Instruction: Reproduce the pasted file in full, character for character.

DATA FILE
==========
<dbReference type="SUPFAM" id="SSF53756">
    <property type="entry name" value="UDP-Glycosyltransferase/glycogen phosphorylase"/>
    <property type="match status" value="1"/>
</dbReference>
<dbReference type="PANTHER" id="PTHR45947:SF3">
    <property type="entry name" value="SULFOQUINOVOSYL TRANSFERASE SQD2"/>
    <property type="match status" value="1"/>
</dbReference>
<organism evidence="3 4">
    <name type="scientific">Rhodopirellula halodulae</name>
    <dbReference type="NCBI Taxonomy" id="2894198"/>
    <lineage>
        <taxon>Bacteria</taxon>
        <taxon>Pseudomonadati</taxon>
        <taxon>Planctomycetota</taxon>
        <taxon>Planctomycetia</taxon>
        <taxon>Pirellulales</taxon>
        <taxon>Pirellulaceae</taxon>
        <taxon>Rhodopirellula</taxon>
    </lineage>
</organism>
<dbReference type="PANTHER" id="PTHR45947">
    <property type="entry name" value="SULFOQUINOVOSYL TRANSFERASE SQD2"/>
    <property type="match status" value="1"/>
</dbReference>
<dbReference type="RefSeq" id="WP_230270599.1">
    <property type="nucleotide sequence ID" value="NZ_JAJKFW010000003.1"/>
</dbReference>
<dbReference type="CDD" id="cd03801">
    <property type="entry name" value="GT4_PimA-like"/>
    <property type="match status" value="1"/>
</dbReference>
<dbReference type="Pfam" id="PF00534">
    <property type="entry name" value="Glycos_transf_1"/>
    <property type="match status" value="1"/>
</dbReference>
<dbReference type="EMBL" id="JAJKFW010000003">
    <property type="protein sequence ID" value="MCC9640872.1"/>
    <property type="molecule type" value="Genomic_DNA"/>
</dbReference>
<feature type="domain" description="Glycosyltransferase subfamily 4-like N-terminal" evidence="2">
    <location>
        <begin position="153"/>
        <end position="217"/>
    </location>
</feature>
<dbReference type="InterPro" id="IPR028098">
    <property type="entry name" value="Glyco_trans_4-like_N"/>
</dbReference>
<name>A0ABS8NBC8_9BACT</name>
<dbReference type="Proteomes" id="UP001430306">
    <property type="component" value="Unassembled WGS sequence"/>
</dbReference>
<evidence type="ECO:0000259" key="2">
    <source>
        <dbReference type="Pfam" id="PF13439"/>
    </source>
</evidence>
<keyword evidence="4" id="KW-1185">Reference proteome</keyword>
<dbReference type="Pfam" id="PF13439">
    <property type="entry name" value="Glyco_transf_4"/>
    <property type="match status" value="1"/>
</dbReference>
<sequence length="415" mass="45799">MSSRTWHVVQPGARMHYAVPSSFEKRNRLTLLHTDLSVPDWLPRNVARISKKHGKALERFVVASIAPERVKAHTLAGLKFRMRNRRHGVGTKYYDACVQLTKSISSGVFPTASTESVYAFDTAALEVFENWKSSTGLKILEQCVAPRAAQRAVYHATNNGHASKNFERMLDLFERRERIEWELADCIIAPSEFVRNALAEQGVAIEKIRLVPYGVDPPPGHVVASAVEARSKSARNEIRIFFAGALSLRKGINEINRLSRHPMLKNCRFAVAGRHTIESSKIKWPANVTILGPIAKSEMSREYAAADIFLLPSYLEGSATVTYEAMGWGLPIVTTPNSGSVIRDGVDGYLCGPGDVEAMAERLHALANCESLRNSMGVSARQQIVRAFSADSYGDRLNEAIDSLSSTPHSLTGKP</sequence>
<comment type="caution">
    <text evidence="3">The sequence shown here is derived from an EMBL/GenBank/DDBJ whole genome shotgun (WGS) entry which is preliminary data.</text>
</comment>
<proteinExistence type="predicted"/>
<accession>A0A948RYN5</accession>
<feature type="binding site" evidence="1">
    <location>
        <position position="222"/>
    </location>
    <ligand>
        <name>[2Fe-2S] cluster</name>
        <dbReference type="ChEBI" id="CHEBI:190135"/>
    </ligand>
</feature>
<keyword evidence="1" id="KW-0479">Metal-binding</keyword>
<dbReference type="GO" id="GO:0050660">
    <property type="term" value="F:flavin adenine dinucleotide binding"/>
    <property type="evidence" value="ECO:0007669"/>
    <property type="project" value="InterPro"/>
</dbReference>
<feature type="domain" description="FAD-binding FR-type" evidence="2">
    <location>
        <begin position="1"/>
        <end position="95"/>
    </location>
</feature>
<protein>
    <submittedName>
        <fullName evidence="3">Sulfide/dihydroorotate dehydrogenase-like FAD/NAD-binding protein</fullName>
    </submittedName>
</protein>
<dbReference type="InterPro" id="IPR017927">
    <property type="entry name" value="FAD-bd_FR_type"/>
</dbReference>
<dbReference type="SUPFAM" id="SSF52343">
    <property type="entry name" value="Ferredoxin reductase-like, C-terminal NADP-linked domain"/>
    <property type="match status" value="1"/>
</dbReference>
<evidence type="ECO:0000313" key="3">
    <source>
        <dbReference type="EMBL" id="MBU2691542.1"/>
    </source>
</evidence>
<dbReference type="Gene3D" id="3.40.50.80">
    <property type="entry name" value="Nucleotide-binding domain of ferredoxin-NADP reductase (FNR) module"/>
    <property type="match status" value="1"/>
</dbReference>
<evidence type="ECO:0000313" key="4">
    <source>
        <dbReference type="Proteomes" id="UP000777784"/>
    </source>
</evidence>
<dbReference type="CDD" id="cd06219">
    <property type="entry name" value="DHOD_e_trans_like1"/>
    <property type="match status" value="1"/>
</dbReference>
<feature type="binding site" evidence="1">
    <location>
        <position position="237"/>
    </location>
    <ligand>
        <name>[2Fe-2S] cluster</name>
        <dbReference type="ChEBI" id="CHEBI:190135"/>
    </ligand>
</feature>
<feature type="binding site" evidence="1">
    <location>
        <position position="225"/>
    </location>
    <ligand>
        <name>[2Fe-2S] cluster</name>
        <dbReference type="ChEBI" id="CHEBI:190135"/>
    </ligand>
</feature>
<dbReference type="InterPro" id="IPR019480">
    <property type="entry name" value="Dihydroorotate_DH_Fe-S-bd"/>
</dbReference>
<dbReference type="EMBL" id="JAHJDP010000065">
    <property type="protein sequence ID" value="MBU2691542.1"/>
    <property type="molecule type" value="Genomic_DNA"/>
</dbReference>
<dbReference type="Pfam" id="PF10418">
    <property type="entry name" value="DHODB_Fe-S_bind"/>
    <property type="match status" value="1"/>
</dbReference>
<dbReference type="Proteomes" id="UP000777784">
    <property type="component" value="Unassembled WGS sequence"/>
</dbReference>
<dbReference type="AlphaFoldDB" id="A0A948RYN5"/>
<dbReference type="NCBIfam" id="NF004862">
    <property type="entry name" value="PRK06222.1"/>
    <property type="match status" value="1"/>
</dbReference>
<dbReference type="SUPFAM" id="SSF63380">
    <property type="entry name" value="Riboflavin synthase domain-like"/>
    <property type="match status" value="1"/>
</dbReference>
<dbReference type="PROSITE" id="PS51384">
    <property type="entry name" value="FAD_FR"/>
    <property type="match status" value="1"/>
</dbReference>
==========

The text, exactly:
<dbReference type="SUPFAM" id="SSF53756">
    <property type="entry name" value="UDP-Glycosyltransferase/glycogen phosphorylase"/>
    <property type="match status" value="1"/>
</dbReference>
<dbReference type="PANTHER" id="PTHR45947:SF3">
    <property type="entry name" value="SULFOQUINOVOSYL TRANSFERASE SQD2"/>
    <property type="match status" value="1"/>
</dbReference>
<organism evidence="3 4">
    <name type="scientific">Rhodopirellula halodulae</name>
    <dbReference type="NCBI Taxonomy" id="2894198"/>
    <lineage>
        <taxon>Bacteria</taxon>
        <taxon>Pseudomonadati</taxon>
        <taxon>Planctomycetota</taxon>
        <taxon>Planctomycetia</taxon>
        <taxon>Pirellulales</taxon>
        <taxon>Pirellulaceae</taxon>
        <taxon>Rhodopirellula</taxon>
    </lineage>
</organism>
<dbReference type="PANTHER" id="PTHR45947">
    <property type="entry name" value="SULFOQUINOVOSYL TRANSFERASE SQD2"/>
    <property type="match status" value="1"/>
</dbReference>
<dbReference type="RefSeq" id="WP_230270599.1">
    <property type="nucleotide sequence ID" value="NZ_JAJKFW010000003.1"/>
</dbReference>
<dbReference type="CDD" id="cd03801">
    <property type="entry name" value="GT4_PimA-like"/>
    <property type="match status" value="1"/>
</dbReference>
<dbReference type="Pfam" id="PF00534">
    <property type="entry name" value="Glycos_transf_1"/>
    <property type="match status" value="1"/>
</dbReference>
<dbReference type="EMBL" id="JAJKFW010000003">
    <property type="protein sequence ID" value="MCC9640872.1"/>
    <property type="molecule type" value="Genomic_DNA"/>
</dbReference>
<feature type="domain" description="Glycosyltransferase subfamily 4-like N-terminal" evidence="2">
    <location>
        <begin position="153"/>
        <end position="217"/>
    </location>
</feature>
<dbReference type="InterPro" id="IPR028098">
    <property type="entry name" value="Glyco_trans_4-like_N"/>
</dbReference>
<name>A0ABS8NBC8_9BACT</name>
<dbReference type="Proteomes" id="UP001430306">
    <property type="component" value="Unassembled WGS sequence"/>
</dbReference>
<evidence type="ECO:0000259" key="2">
    <source>
        <dbReference type="Pfam" id="PF13439"/>
    </source>
</evidence>
<keyword evidence="4" id="KW-1185">Reference proteome</keyword>
<dbReference type="Pfam" id="PF13439">
    <property type="entry name" value="Glyco_transf_4"/>
    <property type="match status" value="1"/>
</dbReference>
<sequence length="415" mass="45799">MSSRTWHVVQPGARMHYAVPSSFEKRNRLTLLHTDLSVPDWLPRNVARISKKHGKALERFVVASIAPERVKAHTLAGLKFRMRNRRHGVGTKYYDACVQLTKSISSGVFPTASTESVYAFDTAALEVFENWKSSTGLKILEQCVAPRAAQRAVYHATNNGHASKNFERMLDLFERRERIEWELADCIIAPSEFVRNALAEQGVAIEKIRLVPYGVDPPPGHVVASAVEARSKSARNEIRIFFAGALSLRKGINEINRLSRHPMLKNCRFAVAGRHTIESSKIKWPANVTILGPIAKSEMSREYAAADIFLLPSYLEGSATVTYEAMGWGLPIVTTPNSGSVIRDGVDGYLCGPGDVEAMAERLHALANCESLRNSMGVSARQQIVRAFSADSYGDRLNEAIDSLSSTPHSLTGKP</sequence>
<comment type="caution">
    <text evidence="3">The sequence shown here is derived from an EMBL/GenBank/DDBJ whole genome shotgun (WGS) entry which is preliminary data.</text>
</comment>
<proteinExistence type="predicted"/>
<accession>A0A948RYN5</accession>
<feature type="binding site" evidence="1">
    <location>
        <position position="222"/>
    </location>
    <ligand>
        <name>[2Fe-2S] cluster</name>
        <dbReference type="ChEBI" id="CHEBI:190135"/>
    </ligand>
</feature>
<keyword evidence="1" id="KW-0479">Metal-binding</keyword>
<dbReference type="GO" id="GO:0050660">
    <property type="term" value="F:flavin adenine dinucleotide binding"/>
    <property type="evidence" value="ECO:0007669"/>
    <property type="project" value="InterPro"/>
</dbReference>
<feature type="domain" description="FAD-binding FR-type" evidence="2">
    <location>
        <begin position="1"/>
        <end position="95"/>
    </location>
</feature>
<protein>
    <submittedName>
        <fullName evidence="3">Sulfide/dihydroorotate dehydrogenase-like FAD/NAD-binding protein</fullName>
    </submittedName>
</protein>
<dbReference type="InterPro" id="IPR017927">
    <property type="entry name" value="FAD-bd_FR_type"/>
</dbReference>
<dbReference type="SUPFAM" id="SSF52343">
    <property type="entry name" value="Ferredoxin reductase-like, C-terminal NADP-linked domain"/>
    <property type="match status" value="1"/>
</dbReference>
<evidence type="ECO:0000313" key="3">
    <source>
        <dbReference type="EMBL" id="MBU2691542.1"/>
    </source>
</evidence>
<dbReference type="Gene3D" id="3.40.50.80">
    <property type="entry name" value="Nucleotide-binding domain of ferredoxin-NADP reductase (FNR) module"/>
    <property type="match status" value="1"/>
</dbReference>
<evidence type="ECO:0000313" key="4">
    <source>
        <dbReference type="Proteomes" id="UP000777784"/>
    </source>
</evidence>
<dbReference type="CDD" id="cd06219">
    <property type="entry name" value="DHOD_e_trans_like1"/>
    <property type="match status" value="1"/>
</dbReference>
<feature type="binding site" evidence="1">
    <location>
        <position position="237"/>
    </location>
    <ligand>
        <name>[2Fe-2S] cluster</name>
        <dbReference type="ChEBI" id="CHEBI:190135"/>
    </ligand>
</feature>
<feature type="binding site" evidence="1">
    <location>
        <position position="225"/>
    </location>
    <ligand>
        <name>[2Fe-2S] cluster</name>
        <dbReference type="ChEBI" id="CHEBI:190135"/>
    </ligand>
</feature>
<dbReference type="InterPro" id="IPR019480">
    <property type="entry name" value="Dihydroorotate_DH_Fe-S-bd"/>
</dbReference>
<dbReference type="EMBL" id="JAHJDP010000065">
    <property type="protein sequence ID" value="MBU2691542.1"/>
    <property type="molecule type" value="Genomic_DNA"/>
</dbReference>
<dbReference type="Pfam" id="PF10418">
    <property type="entry name" value="DHODB_Fe-S_bind"/>
    <property type="match status" value="1"/>
</dbReference>
<dbReference type="Proteomes" id="UP000777784">
    <property type="component" value="Unassembled WGS sequence"/>
</dbReference>
<dbReference type="AlphaFoldDB" id="A0A948RYN5"/>
<dbReference type="NCBIfam" id="NF004862">
    <property type="entry name" value="PRK06222.1"/>
    <property type="match status" value="1"/>
</dbReference>
<dbReference type="SUPFAM" id="SSF63380">
    <property type="entry name" value="Riboflavin synthase domain-like"/>
    <property type="match status" value="1"/>
</dbReference>
<dbReference type="PROSITE" id="PS51384">
    <property type="entry name" value="FAD_FR"/>
    <property type="match status" value="1"/>
</dbReference>